AAS 200th meeting, Albuquerque, NM, June 2002
Session 76. First Results from RHESSI
SPD Oral, Thursday, June 6, 2002, 10:00-11:30am, Ballroom C

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[76.01] The Ramaty High Energy Solar Spectroscopic Imager (RHESSI) Mission

R. P. Lin (University of California, Berkeley), RHESSI Team

The RHESSI mission investigates particle acceleration and energy release in solar flares, through imaging and spectroscopy of hard X-ray/gamma-ray continuum and gamma-ray lines emitted by energetic electrons and ions, respectively. Imaging is achieved with nine bi-grid rotating modulation collimators, each with a cooled segmented germanium detector to cover from 3 keV to 17 MeV. RHESSI provides the first imaging spectroscopy in hard X-rays with ~2 arcsec angular resolution, time resolution to tens of ms, and ~1 keV energy resolution; the first gamma-ray line spectroscopy with ~2-5 keV energy resolution; and the first gamma-ray line and continuum imaging with ~36-arcsecond angular resolution. The Sun-pointed spin-stabilized RHESSI spacecraft was successfuly launched on 5 February 2002 into a 600 km altitude, 38 degree inclination orbit, and began observations a week later. All the data and the analysis software have been made available to the scientific community. I will describe the unique capabilities of RHESSI and present some initial results from the first few months of operation.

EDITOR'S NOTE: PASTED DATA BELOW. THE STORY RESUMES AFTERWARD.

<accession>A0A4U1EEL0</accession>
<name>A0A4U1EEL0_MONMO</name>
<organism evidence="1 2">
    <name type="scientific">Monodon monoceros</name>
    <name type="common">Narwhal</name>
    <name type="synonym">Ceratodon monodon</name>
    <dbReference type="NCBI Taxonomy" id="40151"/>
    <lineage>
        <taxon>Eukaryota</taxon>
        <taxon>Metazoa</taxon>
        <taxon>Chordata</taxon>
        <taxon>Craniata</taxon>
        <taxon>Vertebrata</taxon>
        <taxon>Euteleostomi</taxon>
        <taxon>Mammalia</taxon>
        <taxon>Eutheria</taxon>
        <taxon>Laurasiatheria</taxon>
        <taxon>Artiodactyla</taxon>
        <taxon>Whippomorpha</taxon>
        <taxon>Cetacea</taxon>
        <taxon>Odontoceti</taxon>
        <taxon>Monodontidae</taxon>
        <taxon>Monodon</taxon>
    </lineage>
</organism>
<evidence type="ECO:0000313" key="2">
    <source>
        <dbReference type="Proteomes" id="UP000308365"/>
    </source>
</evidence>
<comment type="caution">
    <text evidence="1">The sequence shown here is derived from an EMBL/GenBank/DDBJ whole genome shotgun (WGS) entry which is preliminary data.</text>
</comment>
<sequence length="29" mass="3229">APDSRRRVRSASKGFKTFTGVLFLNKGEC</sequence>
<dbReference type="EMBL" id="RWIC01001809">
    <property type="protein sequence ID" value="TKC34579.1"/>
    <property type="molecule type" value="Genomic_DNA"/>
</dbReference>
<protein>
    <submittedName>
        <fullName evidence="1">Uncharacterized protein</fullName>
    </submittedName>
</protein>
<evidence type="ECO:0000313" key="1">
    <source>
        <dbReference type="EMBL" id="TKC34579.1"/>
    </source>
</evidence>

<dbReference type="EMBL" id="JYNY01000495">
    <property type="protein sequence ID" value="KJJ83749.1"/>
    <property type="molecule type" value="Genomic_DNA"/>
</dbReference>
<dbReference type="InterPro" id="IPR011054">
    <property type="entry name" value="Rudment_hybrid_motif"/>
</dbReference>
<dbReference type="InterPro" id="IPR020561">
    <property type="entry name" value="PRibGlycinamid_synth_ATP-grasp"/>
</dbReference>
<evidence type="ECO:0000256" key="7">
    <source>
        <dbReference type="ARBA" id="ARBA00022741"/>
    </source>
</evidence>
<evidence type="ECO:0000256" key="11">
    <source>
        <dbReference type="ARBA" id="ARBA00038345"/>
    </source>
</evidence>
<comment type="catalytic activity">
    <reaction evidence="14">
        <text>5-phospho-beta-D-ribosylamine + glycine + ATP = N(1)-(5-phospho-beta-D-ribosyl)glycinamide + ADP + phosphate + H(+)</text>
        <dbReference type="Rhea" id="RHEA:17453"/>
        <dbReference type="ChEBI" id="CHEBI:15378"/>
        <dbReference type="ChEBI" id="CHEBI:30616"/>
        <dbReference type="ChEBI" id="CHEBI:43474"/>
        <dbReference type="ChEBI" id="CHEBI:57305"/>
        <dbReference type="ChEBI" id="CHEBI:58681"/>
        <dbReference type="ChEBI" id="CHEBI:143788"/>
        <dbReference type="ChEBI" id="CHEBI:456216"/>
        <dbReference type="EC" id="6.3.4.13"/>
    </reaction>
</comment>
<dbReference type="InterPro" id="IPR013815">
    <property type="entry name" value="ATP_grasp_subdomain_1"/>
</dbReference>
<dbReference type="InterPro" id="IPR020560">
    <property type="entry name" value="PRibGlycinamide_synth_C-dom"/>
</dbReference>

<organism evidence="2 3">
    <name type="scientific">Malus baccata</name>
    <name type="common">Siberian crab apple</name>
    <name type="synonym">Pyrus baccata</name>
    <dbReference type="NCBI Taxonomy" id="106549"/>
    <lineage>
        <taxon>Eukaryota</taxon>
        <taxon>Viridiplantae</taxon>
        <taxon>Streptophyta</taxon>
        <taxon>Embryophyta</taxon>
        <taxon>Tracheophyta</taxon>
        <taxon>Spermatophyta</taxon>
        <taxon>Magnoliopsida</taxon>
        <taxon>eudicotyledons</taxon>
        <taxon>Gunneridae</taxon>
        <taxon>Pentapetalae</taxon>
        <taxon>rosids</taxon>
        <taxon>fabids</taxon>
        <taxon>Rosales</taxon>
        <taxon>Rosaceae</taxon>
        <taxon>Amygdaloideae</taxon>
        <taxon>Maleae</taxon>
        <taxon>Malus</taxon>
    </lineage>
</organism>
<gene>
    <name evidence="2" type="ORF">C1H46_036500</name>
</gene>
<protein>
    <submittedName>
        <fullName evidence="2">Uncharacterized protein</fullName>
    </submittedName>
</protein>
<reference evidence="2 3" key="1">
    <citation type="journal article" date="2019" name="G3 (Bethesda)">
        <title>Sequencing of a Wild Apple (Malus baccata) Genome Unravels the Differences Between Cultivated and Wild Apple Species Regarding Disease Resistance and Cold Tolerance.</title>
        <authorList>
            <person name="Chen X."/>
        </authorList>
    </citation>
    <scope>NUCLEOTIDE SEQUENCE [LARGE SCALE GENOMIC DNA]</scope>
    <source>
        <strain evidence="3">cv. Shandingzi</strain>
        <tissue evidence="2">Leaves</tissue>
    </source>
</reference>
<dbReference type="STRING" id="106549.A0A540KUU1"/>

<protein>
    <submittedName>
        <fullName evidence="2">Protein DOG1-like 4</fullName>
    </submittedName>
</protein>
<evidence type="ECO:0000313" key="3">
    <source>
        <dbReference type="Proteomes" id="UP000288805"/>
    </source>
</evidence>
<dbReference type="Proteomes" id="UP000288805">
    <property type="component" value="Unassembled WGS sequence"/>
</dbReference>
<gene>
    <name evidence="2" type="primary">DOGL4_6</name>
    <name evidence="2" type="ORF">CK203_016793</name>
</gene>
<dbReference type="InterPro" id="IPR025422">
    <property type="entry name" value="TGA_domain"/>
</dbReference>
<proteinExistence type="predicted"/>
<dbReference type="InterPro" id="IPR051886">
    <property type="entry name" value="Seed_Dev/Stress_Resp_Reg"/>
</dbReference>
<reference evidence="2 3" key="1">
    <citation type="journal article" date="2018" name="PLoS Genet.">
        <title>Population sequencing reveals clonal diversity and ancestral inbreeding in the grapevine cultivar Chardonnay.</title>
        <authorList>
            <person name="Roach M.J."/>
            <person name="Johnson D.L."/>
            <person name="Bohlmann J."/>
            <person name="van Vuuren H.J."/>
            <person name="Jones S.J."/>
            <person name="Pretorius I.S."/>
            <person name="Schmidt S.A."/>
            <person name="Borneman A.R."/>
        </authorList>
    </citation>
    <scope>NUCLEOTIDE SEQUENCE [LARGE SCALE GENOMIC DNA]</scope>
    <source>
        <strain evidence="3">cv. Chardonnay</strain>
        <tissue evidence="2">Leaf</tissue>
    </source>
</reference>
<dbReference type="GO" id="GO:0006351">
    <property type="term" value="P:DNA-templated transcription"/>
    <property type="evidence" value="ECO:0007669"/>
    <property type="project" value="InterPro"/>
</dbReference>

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Bulletin of the American Astronomical Society, 34
© 2002. The American Astronomical Soceity.